How To Handle Tough Media Questions

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how to handle tough media questions

How To Handle Tough Media Questions

Just as much as you would prepare your talking points for an interview, you also have to anticipate tough questions.

Tough questions can mean several things such as:

  • Holding you accountable – like asking you to prove your point.
  • The reporter is playing devil’s advocate.

Either way, you should always anticipate tough questions, because, from the reporter’s point of view, they have to do their due diligence covering every side and perspective. 

Below are two strategies you can use to handle tough media questions.

1. Forecasting

Being prepared for tough media questions will help you feel confident during the interview. Depending on the type of interview, the reporter may interview you as well as those opposing you.

In cases like these, you need to be prepared by forecasting what they could bring up that may contradict what you said.

Forecasting is thinking ahead to what might be asked during your interview. These questions shouldn’t come as a surprise because chances are, you, and your organization, have already thought through these questions. 

how to handle tough media questionsFor example, suppose you’re being interviewed about a new innovative product that is in direct competition with what is already on the market. In that case, one tough question an interviewer may ask is, “What makes you better than them?”

So when it comes to figuring out your response, remember how you and your team responded by validating your product-market fit, and formulating your response to show you’ve already thought about this.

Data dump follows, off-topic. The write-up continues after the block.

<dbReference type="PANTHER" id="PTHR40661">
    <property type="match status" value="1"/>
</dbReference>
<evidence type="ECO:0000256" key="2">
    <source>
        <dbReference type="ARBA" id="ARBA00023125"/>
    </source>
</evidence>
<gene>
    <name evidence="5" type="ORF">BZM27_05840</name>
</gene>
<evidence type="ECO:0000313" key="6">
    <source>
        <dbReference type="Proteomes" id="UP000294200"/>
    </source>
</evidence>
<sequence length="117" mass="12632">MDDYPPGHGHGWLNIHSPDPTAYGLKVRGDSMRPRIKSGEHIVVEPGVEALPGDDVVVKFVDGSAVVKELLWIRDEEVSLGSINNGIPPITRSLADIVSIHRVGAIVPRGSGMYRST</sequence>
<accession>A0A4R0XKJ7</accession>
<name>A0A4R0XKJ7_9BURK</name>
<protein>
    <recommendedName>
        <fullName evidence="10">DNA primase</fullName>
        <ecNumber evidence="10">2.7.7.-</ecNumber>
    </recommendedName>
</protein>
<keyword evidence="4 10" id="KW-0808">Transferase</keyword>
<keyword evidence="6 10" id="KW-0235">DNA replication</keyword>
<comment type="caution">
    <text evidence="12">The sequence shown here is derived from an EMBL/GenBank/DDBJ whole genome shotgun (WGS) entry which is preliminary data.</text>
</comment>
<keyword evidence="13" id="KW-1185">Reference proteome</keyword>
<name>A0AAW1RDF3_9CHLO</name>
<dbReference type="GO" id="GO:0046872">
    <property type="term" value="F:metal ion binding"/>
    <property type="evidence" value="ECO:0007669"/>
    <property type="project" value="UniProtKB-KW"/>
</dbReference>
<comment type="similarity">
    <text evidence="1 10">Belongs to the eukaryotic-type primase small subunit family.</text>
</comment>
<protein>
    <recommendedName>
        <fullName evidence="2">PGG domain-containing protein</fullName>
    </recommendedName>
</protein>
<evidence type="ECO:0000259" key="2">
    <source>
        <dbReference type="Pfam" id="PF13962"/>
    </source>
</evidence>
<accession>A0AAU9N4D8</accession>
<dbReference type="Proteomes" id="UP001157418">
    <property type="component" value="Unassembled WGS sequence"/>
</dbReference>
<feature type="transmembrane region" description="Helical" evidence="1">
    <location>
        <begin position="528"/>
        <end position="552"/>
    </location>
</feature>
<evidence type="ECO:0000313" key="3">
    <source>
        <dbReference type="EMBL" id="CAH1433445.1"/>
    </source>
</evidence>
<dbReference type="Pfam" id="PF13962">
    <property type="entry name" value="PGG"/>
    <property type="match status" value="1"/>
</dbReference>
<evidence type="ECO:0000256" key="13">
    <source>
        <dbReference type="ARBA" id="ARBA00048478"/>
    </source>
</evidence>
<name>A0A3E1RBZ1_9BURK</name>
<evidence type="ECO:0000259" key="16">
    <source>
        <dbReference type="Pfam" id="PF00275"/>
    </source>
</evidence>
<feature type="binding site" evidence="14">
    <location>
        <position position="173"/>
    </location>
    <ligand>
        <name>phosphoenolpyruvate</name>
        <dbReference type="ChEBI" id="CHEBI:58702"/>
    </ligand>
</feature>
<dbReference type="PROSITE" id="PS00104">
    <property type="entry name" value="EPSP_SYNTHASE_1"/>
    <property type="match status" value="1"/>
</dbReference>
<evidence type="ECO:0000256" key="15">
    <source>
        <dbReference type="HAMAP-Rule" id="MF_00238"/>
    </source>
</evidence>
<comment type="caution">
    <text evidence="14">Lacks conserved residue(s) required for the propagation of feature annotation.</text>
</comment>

Being able to handle tough media questions requires preparation. When you think ahead to what might be asked, you will be better prepared during the interview.


2. Tone + Body Language

Tough questions can make you tense up. They can also make you take a more defensive tone of voice. Both of these things can make answering tough questions more difficult. According to LifeSize, most researchers agree that 70% of all communication is non-verbal.

As you prepare for your media interview, think about how your tone and body language impact your responses. 

For example, let’s say the reporter is pointing out all of the weak points of your product. In your response, you need to think about how you can turn the conversation around.

The first thing you can do is notice your body language and tone of voice. This can be hard because it is not the first thing to come to mind. However, it is important. The key here is to avoid appearing defensive. 

  • If you begin raising your voice, or clearing your throat, it may signal to the reporter that you are uncomfortable. In fact, if you become shifty, the interviewer will notice they’ve touched on a pain point. This will alert them to keep pressing you, because they can tell something about it made you uncomfortable. 
  • If you notice your heart starting to pump quickly, take it as a cue to slow down and not react. In fact, as you are thinking, nod your head to give the perception you’re thinking. It’s okay to take your time answering the question. And give yourself a moment to pause. 

how to handle tough media questionsBeing able to regulate your tone and body language will help you respond to tough questions without getting flustered. 

In the end, you should always expect tough questions when being interviewed. The key to success here is to be prepared. Anticipate what they may ask, and always end your statement with a positive point of view. 


Whenever you’re ready, there are 3 ways we can help you:

  1. Discover your communications style so you know where to start. Over 4,000 people have found theirs here.
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